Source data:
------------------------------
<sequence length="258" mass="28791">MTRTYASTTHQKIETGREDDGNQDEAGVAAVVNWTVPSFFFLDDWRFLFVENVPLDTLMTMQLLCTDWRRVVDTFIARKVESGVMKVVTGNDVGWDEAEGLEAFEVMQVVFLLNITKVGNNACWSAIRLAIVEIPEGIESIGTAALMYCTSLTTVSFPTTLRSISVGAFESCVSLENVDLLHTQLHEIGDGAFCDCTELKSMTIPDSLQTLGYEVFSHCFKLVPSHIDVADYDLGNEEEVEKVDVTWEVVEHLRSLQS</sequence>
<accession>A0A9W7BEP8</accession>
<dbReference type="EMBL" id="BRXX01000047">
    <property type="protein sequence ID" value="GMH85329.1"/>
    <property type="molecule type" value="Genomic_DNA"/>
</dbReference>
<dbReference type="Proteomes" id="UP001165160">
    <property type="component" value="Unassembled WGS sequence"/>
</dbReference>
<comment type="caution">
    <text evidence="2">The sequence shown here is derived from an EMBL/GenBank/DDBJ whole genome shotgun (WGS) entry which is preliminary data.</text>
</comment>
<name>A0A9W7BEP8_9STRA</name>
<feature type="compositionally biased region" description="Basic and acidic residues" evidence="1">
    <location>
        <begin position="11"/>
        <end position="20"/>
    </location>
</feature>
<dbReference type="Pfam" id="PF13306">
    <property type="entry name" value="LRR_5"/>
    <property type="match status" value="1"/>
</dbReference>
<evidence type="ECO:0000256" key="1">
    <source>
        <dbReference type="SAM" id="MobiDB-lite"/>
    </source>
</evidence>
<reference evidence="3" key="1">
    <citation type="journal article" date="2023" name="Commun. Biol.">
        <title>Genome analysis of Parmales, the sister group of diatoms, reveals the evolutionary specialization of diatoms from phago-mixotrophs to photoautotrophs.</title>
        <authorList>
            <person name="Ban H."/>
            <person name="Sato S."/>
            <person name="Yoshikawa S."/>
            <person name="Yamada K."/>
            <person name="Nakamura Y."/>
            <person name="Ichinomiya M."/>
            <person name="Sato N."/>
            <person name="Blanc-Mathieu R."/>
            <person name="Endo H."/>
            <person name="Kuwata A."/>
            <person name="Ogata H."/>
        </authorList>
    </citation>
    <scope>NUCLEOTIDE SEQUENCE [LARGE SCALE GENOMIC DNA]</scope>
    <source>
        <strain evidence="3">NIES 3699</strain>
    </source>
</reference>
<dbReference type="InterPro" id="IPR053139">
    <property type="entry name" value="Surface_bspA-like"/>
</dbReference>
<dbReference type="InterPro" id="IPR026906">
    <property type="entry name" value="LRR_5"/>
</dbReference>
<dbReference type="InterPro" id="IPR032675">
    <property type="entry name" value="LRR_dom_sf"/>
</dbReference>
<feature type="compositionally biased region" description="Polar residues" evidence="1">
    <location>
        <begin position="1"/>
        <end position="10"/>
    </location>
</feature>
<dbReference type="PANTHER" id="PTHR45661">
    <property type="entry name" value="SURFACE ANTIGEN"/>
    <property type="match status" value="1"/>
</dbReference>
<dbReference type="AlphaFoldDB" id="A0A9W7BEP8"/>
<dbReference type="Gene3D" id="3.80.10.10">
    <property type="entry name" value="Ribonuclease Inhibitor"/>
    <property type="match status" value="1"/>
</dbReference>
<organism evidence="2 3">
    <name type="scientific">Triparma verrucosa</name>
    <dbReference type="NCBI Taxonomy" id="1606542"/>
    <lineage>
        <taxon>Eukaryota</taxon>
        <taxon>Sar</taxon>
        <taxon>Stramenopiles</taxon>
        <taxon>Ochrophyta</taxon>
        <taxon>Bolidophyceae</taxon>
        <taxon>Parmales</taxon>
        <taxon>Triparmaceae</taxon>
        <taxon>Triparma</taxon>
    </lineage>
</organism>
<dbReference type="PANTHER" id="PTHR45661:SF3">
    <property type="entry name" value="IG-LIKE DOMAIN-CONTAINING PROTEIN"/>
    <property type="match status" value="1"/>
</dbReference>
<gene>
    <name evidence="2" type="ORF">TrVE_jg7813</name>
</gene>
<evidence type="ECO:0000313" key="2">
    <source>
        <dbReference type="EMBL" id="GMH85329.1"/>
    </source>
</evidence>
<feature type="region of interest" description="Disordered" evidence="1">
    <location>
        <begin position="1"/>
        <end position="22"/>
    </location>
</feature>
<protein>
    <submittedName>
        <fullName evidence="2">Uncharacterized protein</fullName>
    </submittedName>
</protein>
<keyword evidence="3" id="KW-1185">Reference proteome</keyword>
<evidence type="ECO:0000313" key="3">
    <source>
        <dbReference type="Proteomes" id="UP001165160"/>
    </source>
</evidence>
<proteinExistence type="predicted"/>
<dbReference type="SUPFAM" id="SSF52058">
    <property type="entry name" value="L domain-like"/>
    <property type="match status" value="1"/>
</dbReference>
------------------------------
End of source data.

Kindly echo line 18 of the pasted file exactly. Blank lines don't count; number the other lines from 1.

    </location>